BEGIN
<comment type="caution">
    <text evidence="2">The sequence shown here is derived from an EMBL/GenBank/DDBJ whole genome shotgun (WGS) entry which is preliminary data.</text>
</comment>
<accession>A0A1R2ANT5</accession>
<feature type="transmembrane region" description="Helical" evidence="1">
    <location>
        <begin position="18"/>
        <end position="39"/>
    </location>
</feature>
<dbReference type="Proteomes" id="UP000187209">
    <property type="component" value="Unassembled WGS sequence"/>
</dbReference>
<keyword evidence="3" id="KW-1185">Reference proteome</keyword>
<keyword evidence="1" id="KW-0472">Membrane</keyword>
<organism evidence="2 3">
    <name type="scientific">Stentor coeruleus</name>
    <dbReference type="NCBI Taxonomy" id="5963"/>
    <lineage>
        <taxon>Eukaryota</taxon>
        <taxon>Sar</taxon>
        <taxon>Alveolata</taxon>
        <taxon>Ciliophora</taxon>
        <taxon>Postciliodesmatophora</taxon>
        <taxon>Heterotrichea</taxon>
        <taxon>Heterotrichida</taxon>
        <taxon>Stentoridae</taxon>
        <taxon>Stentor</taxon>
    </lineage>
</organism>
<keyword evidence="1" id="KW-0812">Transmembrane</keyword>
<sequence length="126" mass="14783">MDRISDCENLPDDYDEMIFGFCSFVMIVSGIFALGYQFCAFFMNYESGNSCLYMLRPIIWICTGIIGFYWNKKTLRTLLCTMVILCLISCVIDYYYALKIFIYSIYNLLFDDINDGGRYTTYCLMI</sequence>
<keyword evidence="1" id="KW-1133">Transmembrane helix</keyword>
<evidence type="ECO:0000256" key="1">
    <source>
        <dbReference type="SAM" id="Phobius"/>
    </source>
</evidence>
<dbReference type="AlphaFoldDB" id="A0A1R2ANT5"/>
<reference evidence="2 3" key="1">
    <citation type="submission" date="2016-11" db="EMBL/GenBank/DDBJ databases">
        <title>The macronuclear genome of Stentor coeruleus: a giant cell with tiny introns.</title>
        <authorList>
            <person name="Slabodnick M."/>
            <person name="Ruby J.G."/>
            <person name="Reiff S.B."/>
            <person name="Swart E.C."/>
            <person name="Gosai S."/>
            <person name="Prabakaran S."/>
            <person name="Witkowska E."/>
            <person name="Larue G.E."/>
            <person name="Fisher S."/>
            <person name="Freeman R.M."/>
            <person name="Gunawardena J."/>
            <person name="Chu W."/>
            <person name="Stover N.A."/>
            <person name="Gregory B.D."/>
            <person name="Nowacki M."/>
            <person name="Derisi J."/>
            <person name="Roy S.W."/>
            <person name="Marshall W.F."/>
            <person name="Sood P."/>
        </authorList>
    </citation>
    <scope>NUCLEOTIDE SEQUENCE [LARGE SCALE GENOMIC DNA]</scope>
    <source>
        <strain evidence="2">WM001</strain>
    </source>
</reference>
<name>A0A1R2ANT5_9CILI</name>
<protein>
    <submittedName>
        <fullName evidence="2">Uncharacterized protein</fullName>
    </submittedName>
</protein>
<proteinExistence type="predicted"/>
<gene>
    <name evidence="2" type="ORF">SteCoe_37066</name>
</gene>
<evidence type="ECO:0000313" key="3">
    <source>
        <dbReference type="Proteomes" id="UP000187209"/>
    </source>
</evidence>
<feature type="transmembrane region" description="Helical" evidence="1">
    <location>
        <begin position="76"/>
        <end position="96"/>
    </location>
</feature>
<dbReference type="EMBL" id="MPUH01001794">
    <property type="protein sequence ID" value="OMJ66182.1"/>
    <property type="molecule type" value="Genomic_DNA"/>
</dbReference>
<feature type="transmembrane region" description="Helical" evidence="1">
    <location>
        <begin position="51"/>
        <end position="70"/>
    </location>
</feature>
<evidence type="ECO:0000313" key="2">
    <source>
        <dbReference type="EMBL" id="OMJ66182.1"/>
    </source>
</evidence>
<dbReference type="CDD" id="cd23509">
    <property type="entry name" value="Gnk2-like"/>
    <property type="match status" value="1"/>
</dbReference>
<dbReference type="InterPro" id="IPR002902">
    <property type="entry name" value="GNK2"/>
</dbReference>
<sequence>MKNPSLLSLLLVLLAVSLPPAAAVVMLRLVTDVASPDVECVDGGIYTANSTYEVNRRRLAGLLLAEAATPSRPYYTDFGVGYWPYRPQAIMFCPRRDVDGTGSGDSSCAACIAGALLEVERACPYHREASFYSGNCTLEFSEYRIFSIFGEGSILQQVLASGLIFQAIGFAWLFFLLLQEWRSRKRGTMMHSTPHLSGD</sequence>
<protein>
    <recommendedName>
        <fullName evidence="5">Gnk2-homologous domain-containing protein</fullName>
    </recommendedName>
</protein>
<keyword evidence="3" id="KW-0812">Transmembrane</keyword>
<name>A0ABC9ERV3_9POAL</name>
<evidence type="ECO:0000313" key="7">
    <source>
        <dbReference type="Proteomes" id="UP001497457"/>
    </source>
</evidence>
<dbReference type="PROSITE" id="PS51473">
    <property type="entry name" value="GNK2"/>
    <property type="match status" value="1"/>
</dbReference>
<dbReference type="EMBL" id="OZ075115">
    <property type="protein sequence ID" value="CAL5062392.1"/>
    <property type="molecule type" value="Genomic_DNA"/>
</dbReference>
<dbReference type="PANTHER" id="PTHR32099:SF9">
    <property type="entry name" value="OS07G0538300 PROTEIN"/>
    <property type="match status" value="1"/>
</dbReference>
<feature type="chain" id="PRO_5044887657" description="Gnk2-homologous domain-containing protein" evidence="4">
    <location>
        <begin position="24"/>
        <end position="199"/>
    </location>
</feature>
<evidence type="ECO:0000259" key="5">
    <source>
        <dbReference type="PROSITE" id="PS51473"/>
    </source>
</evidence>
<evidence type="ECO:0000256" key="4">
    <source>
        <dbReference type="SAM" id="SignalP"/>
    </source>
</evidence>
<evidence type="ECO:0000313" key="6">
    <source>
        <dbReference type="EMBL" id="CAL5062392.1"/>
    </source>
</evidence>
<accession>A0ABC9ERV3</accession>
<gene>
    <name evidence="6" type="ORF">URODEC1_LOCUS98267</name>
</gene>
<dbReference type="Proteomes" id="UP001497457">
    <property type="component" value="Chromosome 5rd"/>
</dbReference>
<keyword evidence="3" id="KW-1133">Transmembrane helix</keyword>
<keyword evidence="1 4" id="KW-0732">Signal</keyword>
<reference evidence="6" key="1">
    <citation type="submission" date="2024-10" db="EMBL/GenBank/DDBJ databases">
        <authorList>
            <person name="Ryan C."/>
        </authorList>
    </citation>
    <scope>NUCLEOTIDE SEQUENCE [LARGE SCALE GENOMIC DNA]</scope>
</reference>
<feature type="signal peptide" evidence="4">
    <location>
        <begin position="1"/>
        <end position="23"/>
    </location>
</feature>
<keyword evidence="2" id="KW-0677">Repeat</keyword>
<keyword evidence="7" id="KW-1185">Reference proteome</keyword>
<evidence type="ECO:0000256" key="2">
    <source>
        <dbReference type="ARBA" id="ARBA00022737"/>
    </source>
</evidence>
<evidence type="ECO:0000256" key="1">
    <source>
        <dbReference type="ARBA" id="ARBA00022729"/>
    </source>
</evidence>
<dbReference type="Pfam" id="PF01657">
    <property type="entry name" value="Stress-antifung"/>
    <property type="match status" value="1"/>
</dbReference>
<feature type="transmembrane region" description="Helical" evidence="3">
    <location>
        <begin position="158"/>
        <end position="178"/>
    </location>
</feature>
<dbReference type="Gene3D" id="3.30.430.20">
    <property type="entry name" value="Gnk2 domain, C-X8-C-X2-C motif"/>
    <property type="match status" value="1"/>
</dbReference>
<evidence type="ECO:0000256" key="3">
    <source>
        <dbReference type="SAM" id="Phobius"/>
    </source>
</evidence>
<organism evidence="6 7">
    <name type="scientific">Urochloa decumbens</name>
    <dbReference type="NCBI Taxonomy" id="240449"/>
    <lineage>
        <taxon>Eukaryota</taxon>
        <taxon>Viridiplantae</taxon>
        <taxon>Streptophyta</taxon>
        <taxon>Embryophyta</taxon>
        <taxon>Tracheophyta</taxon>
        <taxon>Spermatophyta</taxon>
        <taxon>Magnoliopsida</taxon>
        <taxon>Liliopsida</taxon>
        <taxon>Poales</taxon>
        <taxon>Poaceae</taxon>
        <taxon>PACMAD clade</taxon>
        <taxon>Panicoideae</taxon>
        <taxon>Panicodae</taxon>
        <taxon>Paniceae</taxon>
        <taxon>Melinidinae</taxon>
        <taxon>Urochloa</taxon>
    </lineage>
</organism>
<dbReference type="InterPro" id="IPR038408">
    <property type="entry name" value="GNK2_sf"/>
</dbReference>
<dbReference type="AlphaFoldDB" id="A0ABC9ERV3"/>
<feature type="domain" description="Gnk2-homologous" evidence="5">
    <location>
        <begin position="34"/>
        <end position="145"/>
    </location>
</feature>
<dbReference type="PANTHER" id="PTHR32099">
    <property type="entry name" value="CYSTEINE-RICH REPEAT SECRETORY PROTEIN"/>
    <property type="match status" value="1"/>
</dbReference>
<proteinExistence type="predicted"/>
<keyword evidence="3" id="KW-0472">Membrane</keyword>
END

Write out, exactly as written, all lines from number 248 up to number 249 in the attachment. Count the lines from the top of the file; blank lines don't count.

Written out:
</dbReference>
<proteinExistence type="predicted"/>